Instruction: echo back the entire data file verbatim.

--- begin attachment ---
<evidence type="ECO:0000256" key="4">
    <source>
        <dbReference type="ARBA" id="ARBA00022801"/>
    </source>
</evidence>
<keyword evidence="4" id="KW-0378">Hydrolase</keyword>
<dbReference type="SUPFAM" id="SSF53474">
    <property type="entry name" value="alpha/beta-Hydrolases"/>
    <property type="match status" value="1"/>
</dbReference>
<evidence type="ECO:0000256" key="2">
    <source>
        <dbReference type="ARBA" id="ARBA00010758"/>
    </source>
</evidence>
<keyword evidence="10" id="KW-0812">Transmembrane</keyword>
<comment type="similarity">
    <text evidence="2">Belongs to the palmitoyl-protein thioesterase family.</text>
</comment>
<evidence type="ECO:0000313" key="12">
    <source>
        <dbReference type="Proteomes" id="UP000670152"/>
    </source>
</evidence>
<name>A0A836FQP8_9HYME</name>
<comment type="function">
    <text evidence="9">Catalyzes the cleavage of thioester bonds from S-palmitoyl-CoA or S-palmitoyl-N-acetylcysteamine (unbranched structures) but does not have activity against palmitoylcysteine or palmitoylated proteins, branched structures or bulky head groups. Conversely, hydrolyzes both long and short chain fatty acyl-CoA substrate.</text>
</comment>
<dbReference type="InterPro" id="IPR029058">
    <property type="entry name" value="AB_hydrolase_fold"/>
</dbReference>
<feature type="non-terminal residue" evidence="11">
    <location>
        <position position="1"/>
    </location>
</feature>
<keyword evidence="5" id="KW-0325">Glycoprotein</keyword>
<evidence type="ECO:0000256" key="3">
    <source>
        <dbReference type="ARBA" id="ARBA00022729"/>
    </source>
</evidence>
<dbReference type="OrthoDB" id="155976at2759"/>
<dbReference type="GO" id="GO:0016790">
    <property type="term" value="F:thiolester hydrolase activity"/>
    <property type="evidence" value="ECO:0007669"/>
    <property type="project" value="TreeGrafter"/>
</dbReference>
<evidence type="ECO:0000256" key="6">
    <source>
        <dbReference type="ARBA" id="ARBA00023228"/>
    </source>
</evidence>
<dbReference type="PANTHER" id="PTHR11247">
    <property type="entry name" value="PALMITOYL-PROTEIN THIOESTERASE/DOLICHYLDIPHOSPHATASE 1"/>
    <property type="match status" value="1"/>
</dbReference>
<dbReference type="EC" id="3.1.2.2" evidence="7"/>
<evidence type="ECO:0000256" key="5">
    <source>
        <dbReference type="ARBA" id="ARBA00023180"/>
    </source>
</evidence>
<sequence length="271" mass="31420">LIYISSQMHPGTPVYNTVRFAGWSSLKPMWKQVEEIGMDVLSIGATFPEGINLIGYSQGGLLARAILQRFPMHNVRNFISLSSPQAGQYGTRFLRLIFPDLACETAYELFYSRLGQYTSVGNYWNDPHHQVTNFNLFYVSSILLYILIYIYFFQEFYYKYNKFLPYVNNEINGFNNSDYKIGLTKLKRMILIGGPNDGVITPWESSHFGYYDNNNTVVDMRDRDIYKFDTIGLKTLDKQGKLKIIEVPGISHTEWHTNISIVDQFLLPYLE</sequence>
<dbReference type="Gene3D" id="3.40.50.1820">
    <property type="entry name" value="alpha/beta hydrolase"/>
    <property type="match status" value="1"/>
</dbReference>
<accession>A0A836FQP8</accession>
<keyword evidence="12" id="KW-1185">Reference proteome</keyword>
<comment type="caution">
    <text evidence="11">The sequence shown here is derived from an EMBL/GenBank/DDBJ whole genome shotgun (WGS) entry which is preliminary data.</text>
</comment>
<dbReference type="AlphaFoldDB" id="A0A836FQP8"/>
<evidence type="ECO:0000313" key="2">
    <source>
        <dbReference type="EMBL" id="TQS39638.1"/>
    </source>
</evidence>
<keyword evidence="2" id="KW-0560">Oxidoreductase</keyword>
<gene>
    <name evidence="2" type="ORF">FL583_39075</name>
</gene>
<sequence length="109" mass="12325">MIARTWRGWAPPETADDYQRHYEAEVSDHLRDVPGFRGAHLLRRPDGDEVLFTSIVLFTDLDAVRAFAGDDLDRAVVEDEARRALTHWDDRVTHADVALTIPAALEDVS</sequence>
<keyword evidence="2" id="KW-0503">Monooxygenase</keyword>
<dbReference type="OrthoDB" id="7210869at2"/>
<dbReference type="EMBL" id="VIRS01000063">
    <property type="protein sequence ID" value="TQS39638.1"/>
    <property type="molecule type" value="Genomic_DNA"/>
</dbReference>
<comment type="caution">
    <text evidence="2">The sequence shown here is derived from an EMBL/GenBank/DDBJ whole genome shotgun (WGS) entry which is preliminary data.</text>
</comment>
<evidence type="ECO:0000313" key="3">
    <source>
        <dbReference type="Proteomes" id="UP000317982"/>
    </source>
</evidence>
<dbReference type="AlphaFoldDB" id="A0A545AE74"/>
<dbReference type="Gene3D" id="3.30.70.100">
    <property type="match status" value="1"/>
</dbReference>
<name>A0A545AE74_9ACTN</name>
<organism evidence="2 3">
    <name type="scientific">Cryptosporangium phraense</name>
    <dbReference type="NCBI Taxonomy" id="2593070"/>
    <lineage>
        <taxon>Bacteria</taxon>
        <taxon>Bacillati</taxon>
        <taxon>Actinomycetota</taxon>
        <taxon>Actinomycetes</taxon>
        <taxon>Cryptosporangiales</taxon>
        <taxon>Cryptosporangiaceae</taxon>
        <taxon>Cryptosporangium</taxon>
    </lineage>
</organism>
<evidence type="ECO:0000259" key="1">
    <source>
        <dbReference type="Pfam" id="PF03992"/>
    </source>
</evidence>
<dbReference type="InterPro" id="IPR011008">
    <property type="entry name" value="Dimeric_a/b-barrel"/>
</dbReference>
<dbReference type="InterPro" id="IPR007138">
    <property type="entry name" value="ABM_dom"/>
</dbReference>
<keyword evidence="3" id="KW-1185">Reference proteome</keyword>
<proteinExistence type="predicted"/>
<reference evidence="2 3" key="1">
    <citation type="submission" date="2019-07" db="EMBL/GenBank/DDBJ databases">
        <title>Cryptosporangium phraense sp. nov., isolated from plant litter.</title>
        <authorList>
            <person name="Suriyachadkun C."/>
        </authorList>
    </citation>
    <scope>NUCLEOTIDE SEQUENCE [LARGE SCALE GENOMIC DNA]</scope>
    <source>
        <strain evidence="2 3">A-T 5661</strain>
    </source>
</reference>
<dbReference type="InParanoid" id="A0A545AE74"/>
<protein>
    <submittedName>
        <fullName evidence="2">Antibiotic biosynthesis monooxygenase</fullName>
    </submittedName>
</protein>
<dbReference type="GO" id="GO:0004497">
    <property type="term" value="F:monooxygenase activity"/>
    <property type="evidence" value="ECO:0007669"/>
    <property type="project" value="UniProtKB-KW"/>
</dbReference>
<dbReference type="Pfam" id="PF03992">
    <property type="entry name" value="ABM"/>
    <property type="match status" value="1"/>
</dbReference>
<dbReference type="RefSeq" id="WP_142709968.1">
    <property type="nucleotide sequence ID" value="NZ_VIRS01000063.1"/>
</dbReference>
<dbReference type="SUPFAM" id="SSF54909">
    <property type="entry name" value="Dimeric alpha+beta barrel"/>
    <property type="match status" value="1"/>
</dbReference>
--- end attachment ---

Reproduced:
<evidence type="ECO:0000256" key="4">
    <source>
        <dbReference type="ARBA" id="ARBA00022801"/>
    </source>
</evidence>
<keyword evidence="4" id="KW-0378">Hydrolase</keyword>
<dbReference type="SUPFAM" id="SSF53474">
    <property type="entry name" value="alpha/beta-Hydrolases"/>
    <property type="match status" value="1"/>
</dbReference>
<evidence type="ECO:0000256" key="2">
    <source>
        <dbReference type="ARBA" id="ARBA00010758"/>
    </source>
</evidence>
<keyword evidence="10" id="KW-0812">Transmembrane</keyword>
<comment type="similarity">
    <text evidence="2">Belongs to the palmitoyl-protein thioesterase family.</text>
</comment>
<evidence type="ECO:0000313" key="12">
    <source>
        <dbReference type="Proteomes" id="UP000670152"/>
    </source>
</evidence>
<name>A0A836FQP8_9HYME</name>
<comment type="function">
    <text evidence="9">Catalyzes the cleavage of thioester bonds from S-palmitoyl-CoA or S-palmitoyl-N-acetylcysteamine (unbranched structures) but does not have activity against palmitoylcysteine or palmitoylated proteins, branched structures or bulky head groups. Conversely, hydrolyzes both long and short chain fatty acyl-CoA substrate.</text>
</comment>
<dbReference type="InterPro" id="IPR029058">
    <property type="entry name" value="AB_hydrolase_fold"/>
</dbReference>
<feature type="non-terminal residue" evidence="11">
    <location>
        <position position="1"/>
    </location>
</feature>
<keyword evidence="5" id="KW-0325">Glycoprotein</keyword>
<evidence type="ECO:0000256" key="3">
    <source>
        <dbReference type="ARBA" id="ARBA00022729"/>
    </source>
</evidence>
<dbReference type="OrthoDB" id="155976at2759"/>
<dbReference type="GO" id="GO:0016790">
    <property type="term" value="F:thiolester hydrolase activity"/>
    <property type="evidence" value="ECO:0007669"/>
    <property type="project" value="TreeGrafter"/>
</dbReference>
<evidence type="ECO:0000256" key="6">
    <source>
        <dbReference type="ARBA" id="ARBA00023228"/>
    </source>
</evidence>
<dbReference type="PANTHER" id="PTHR11247">
    <property type="entry name" value="PALMITOYL-PROTEIN THIOESTERASE/DOLICHYLDIPHOSPHATASE 1"/>
    <property type="match status" value="1"/>
</dbReference>
<dbReference type="EC" id="3.1.2.2" evidence="7"/>
<evidence type="ECO:0000256" key="5">
    <source>
        <dbReference type="ARBA" id="ARBA00023180"/>
    </source>
</evidence>
<sequence length="271" mass="31420">LIYISSQMHPGTPVYNTVRFAGWSSLKPMWKQVEEIGMDVLSIGATFPEGINLIGYSQGGLLARAILQRFPMHNVRNFISLSSPQAGQYGTRFLRLIFPDLACETAYELFYSRLGQYTSVGNYWNDPHHQVTNFNLFYVSSILLYILIYIYFFQEFYYKYNKFLPYVNNEINGFNNSDYKIGLTKLKRMILIGGPNDGVITPWESSHFGYYDNNNTVVDMRDRDIYKFDTIGLKTLDKQGKLKIIEVPGISHTEWHTNISIVDQFLLPYLE</sequence>
<dbReference type="Gene3D" id="3.40.50.1820">
    <property type="entry name" value="alpha/beta hydrolase"/>
    <property type="match status" value="1"/>
</dbReference>
<accession>A0A836FQP8</accession>
<keyword evidence="12" id="KW-1185">Reference proteome</keyword>
<comment type="caution">
    <text evidence="11">The sequence shown here is derived from an EMBL/GenBank/DDBJ whole genome shotgun (WGS) entry which is preliminary data.</text>
</comment>
<dbReference type="AlphaFoldDB" id="A0A836FQP8"/>
<evidence type="ECO:0000313" key="2">
    <source>
        <dbReference type="EMBL" id="TQS39638.1"/>
    </source>
</evidence>
<keyword evidence="2" id="KW-0560">Oxidoreductase</keyword>
<gene>
    <name evidence="2" type="ORF">FL583_39075</name>
</gene>
<sequence length="109" mass="12325">MIARTWRGWAPPETADDYQRHYEAEVSDHLRDVPGFRGAHLLRRPDGDEVLFTSIVLFTDLDAVRAFAGDDLDRAVVEDEARRALTHWDDRVTHADVALTIPAALEDVS</sequence>
<keyword evidence="2" id="KW-0503">Monooxygenase</keyword>
<dbReference type="OrthoDB" id="7210869at2"/>
<dbReference type="EMBL" id="VIRS01000063">
    <property type="protein sequence ID" value="TQS39638.1"/>
    <property type="molecule type" value="Genomic_DNA"/>
</dbReference>
<comment type="caution">
    <text evidence="2">The sequence shown here is derived from an EMBL/GenBank/DDBJ whole genome shotgun (WGS) entry which is preliminary data.</text>
</comment>
<evidence type="ECO:0000313" key="3">
    <source>
        <dbReference type="Proteomes" id="UP000317982"/>
    </source>
</evidence>
<dbReference type="AlphaFoldDB" id="A0A545AE74"/>
<dbReference type="Gene3D" id="3.30.70.100">
    <property type="match status" value="1"/>
</dbReference>
<name>A0A545AE74_9ACTN</name>
<organism evidence="2 3">
    <name type="scientific">Cryptosporangium phraense</name>
    <dbReference type="NCBI Taxonomy" id="2593070"/>
    <lineage>
        <taxon>Bacteria</taxon>
        <taxon>Bacillati</taxon>
        <taxon>Actinomycetota</taxon>
        <taxon>Actinomycetes</taxon>
        <taxon>Cryptosporangiales</taxon>
        <taxon>Cryptosporangiaceae</taxon>
        <taxon>Cryptosporangium</taxon>
    </lineage>
</organism>
<evidence type="ECO:0000259" key="1">
    <source>
        <dbReference type="Pfam" id="PF03992"/>
    </source>
</evidence>
<dbReference type="InterPro" id="IPR011008">
    <property type="entry name" value="Dimeric_a/b-barrel"/>
</dbReference>
<dbReference type="InterPro" id="IPR007138">
    <property type="entry name" value="ABM_dom"/>
</dbReference>
<keyword evidence="3" id="KW-1185">Reference proteome</keyword>
<proteinExistence type="predicted"/>
<reference evidence="2 3" key="1">
    <citation type="submission" date="2019-07" db="EMBL/GenBank/DDBJ databases">
        <title>Cryptosporangium phraense sp. nov., isolated from plant litter.</title>
        <authorList>
            <person name="Suriyachadkun C."/>
        </authorList>
    </citation>
    <scope>NUCLEOTIDE SEQUENCE [LARGE SCALE GENOMIC DNA]</scope>
    <source>
        <strain evidence="2 3">A-T 5661</strain>
    </source>
</reference>
<dbReference type="InParanoid" id="A0A545AE74"/>
<protein>
    <submittedName>
        <fullName evidence="2">Antibiotic biosynthesis monooxygenase</fullName>
    </submittedName>
</protein>
<dbReference type="GO" id="GO:0004497">
    <property type="term" value="F:monooxygenase activity"/>
    <property type="evidence" value="ECO:0007669"/>
    <property type="project" value="UniProtKB-KW"/>
</dbReference>
<dbReference type="Pfam" id="PF03992">
    <property type="entry name" value="ABM"/>
    <property type="match status" value="1"/>
</dbReference>
<dbReference type="RefSeq" id="WP_142709968.1">
    <property type="nucleotide sequence ID" value="NZ_VIRS01000063.1"/>
</dbReference>
<dbReference type="SUPFAM" id="SSF54909">
    <property type="entry name" value="Dimeric alpha+beta barrel"/>
    <property type="match status" value="1"/>
</dbReference>